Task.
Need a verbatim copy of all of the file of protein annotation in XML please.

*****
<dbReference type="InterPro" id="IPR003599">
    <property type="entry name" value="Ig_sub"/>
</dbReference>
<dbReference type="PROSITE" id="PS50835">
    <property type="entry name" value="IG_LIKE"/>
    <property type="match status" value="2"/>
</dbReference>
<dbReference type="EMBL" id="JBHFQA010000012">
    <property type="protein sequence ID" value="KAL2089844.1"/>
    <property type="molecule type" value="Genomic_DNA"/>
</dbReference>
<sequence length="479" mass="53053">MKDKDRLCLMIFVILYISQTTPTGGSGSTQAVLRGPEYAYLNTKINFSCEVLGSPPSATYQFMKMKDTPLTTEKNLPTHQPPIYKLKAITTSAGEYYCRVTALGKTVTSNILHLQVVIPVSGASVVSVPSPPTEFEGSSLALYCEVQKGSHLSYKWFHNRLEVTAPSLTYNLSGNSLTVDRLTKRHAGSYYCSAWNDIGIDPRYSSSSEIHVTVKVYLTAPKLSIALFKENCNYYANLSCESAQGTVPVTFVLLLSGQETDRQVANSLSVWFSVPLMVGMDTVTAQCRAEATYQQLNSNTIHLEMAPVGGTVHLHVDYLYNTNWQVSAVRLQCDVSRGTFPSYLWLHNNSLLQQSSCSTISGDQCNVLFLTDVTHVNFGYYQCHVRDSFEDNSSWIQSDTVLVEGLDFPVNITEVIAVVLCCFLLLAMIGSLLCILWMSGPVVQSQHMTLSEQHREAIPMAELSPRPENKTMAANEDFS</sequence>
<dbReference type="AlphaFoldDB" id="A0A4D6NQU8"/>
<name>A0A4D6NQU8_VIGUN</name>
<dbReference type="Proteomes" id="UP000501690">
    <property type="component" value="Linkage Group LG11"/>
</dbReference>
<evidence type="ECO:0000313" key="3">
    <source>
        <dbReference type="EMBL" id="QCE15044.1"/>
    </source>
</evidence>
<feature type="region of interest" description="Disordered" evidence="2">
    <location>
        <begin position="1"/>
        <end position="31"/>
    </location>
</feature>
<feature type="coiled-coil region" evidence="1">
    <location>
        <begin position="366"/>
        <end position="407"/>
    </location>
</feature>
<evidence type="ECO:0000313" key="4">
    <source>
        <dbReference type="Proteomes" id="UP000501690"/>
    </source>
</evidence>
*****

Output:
<dbReference type="InterPro" id="IPR003599">
    <property type="entry name" value="Ig_sub"/>
</dbReference>
<dbReference type="PROSITE" id="PS50835">
    <property type="entry name" value="IG_LIKE"/>
    <property type="match status" value="2"/>
</dbReference>
<dbReference type="EMBL" id="JBHFQA010000012">
    <property type="protein sequence ID" value="KAL2089844.1"/>
    <property type="molecule type" value="Genomic_DNA"/>
</dbReference>
<sequence length="479" mass="53053">MKDKDRLCLMIFVILYISQTTPTGGSGSTQAVLRGPEYAYLNTKINFSCEVLGSPPSATYQFMKMKDTPLTTEKNLPTHQPPIYKLKAITTSAGEYYCRVTALGKTVTSNILHLQVVIPVSGASVVSVPSPPTEFEGSSLALYCEVQKGSHLSYKWFHNRLEVTAPSLTYNLSGNSLTVDRLTKRHAGSYYCSAWNDIGIDPRYSSSSEIHVTVKVYLTAPKLSIALFKENCNYYANLSCESAQGTVPVTFVLLLSGQETDRQVANSLSVWFSVPLMVGMDTVTAQCRAEATYQQLNSNTIHLEMAPVGGTVHLHVDYLYNTNWQVSAVRLQCDVSRGTFPSYLWLHNNSLLQQSSCSTISGDQCNVLFLTDVTHVNFGYYQCHVRDSFEDNSSWIQSDTVLVEGLDFPVNITEVIAVVLCCFLLLAMIGSLLCILWMSGPVVQSQHMTLSEQHREAIPMAELSPRPENKTMAANEDFS</sequence>
<dbReference type="AlphaFoldDB" id="A0A4D6NQU8"/>
<name>A0A4D6NQU8_VIGUN</name>
<dbReference type="Proteomes" id="UP000501690">
    <property type="component" value="Linkage Group LG11"/>
</dbReference>
<evidence type="ECO:0000313" key="3">
    <source>
        <dbReference type="EMBL" id="QCE15044.1"/>
    </source>
</evidence>
<feature type="region of interest" description="Disordered" evidence="2">
    <location>
        <begin position="1"/>
        <end position="31"/>
    </location>
</feature>
<feature type="coiled-coil region" evidence="1">
    <location>
        <begin position="366"/>
        <end position="407"/>
    </location>
</feature>
<evidence type="ECO:0000313" key="4">
    <source>
        <dbReference type="Proteomes" id="UP000501690"/>
    </source>
</evidence>